The same applies to music concerts, theatre and clubs – if you’re interested, show it.  Ask the question and open yourself to saying ‘yes’ more.


Hiding away at home to get your work done is all very well, but by going out and changing your workspace into a public one every now and then is a great idea.  Create a local work hangout close to home with your laptop – find a bustling little area with a some good coffee shops, find your favourite and make it your spot a few times a week.

Going out alone to go ‘people watching’ is good for you; it feeds your natural human need for community, and as you’re watching them, a few will be watching you, too.  That’s okay.  Unless you’re picking your nose, they’ll like what they see.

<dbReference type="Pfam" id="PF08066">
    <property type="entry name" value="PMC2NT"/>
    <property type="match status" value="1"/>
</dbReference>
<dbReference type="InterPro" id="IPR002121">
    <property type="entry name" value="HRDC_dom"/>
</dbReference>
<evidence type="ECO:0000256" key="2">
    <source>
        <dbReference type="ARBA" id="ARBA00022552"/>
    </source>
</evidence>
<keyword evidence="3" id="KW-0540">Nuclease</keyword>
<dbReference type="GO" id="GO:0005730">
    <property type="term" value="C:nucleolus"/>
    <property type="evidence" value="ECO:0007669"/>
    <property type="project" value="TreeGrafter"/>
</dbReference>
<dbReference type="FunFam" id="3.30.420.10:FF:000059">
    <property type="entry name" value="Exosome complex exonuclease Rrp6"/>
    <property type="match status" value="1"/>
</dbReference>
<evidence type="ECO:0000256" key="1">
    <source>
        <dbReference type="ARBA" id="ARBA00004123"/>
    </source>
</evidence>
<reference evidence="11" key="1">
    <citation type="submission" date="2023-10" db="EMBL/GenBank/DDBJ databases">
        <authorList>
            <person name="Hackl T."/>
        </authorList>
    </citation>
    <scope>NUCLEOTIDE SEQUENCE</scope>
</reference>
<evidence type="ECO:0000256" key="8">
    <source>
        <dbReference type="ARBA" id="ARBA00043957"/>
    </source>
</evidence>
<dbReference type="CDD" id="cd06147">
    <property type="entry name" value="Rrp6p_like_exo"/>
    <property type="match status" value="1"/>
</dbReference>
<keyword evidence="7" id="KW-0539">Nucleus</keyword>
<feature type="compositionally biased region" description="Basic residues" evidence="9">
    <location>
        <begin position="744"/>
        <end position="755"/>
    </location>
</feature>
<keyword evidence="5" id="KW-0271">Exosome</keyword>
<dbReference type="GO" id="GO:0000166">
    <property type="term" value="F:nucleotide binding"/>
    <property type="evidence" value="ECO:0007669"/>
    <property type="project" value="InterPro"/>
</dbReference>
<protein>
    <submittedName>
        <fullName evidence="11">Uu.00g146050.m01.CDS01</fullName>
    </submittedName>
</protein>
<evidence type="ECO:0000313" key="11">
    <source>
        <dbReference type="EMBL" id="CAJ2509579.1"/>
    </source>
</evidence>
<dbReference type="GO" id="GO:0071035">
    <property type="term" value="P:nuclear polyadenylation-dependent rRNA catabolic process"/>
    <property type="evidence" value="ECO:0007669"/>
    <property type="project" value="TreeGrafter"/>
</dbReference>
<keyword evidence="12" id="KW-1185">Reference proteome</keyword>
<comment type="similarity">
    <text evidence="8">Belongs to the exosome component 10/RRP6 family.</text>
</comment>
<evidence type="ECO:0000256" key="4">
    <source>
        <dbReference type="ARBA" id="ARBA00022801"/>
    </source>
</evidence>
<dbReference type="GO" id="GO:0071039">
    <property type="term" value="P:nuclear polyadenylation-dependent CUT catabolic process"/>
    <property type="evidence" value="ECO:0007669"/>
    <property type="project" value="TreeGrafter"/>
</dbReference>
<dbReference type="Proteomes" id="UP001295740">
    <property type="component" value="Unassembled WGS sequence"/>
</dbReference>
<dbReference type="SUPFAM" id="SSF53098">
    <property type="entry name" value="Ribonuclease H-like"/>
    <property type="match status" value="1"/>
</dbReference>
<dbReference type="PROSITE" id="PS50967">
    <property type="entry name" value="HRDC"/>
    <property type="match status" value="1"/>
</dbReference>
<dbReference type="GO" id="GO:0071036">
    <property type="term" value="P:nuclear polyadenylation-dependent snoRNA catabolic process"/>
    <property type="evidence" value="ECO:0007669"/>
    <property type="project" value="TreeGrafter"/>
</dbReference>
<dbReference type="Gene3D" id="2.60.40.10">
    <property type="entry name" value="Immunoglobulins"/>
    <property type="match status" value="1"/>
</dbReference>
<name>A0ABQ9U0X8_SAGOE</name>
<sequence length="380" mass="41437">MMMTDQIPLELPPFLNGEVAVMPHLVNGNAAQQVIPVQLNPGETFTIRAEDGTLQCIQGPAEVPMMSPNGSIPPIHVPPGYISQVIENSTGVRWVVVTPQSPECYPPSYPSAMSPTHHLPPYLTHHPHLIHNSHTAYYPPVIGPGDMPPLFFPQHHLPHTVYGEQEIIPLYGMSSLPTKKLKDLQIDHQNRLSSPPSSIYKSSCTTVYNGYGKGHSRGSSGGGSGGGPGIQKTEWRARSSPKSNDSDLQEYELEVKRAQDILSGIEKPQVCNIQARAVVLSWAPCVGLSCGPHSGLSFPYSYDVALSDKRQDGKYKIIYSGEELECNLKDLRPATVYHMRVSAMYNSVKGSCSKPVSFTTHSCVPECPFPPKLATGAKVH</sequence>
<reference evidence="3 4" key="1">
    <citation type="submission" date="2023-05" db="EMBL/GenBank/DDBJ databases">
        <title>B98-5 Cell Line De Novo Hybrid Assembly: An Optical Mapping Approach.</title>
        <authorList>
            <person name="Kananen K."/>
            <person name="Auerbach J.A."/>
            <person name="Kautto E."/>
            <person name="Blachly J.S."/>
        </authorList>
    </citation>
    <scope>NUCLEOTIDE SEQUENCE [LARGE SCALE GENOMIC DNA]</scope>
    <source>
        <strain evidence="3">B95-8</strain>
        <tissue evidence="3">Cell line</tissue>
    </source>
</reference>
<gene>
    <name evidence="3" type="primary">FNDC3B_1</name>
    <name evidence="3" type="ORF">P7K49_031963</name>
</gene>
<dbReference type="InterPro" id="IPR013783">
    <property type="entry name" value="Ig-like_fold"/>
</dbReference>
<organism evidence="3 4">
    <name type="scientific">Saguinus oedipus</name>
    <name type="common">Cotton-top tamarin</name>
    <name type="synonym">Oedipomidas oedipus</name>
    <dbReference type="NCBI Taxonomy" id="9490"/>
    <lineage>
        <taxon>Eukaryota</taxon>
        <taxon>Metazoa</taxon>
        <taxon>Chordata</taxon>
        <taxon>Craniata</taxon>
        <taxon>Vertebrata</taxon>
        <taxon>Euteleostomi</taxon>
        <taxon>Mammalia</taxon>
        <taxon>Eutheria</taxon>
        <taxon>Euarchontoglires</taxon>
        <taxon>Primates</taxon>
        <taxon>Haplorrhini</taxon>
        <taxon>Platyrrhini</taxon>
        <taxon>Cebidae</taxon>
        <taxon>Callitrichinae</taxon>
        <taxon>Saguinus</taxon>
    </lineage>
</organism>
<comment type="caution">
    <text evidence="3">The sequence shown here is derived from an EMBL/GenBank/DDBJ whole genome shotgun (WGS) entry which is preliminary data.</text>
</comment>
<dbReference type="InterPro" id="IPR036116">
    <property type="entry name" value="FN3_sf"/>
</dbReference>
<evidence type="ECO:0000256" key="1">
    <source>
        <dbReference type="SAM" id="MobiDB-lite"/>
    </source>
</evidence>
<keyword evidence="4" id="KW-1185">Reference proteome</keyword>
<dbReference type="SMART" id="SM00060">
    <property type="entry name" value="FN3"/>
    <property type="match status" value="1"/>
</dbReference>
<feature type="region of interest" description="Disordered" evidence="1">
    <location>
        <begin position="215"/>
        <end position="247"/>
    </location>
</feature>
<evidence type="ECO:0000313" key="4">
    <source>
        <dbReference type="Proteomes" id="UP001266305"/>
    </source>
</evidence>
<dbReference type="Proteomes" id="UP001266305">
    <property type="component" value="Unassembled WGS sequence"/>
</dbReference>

Before long, you’ll recognise a few of them as regulars; then, you’ll be able to start small conversations at first that can grow over time.

You’ll soon develop an ability to interact with others on your solo excursions.  As you gain in confidence socially like this, your subconscious mind will get the message that you are, indeed, a sociable person – able to make easy conversation with strangers and so to grow new friendships.


Of course, there’s that old expression that says,

“Make new friends but keep the old; These are silver, those are gold.”

There are bound to be one or two old friends with whom you’ve lost touch that could be keen to reconnect.  Professor Dunbar (remember that Oxford University study?) says that true friendships can only be sustained with those whose ‘whites of the eyes’ you see regularly – meaning face to face rather than online or over a phone.

Spend time physically with those that you click with and learn to listen more – take trips with them, have new experiences with your chosen few.  It might take some effort at first – it’s a new habit you’re forming, remember – but it will foster trust on both sides.

Soon, not only will you have a true friend that you can count on if you find yourself in dark times, but so will they.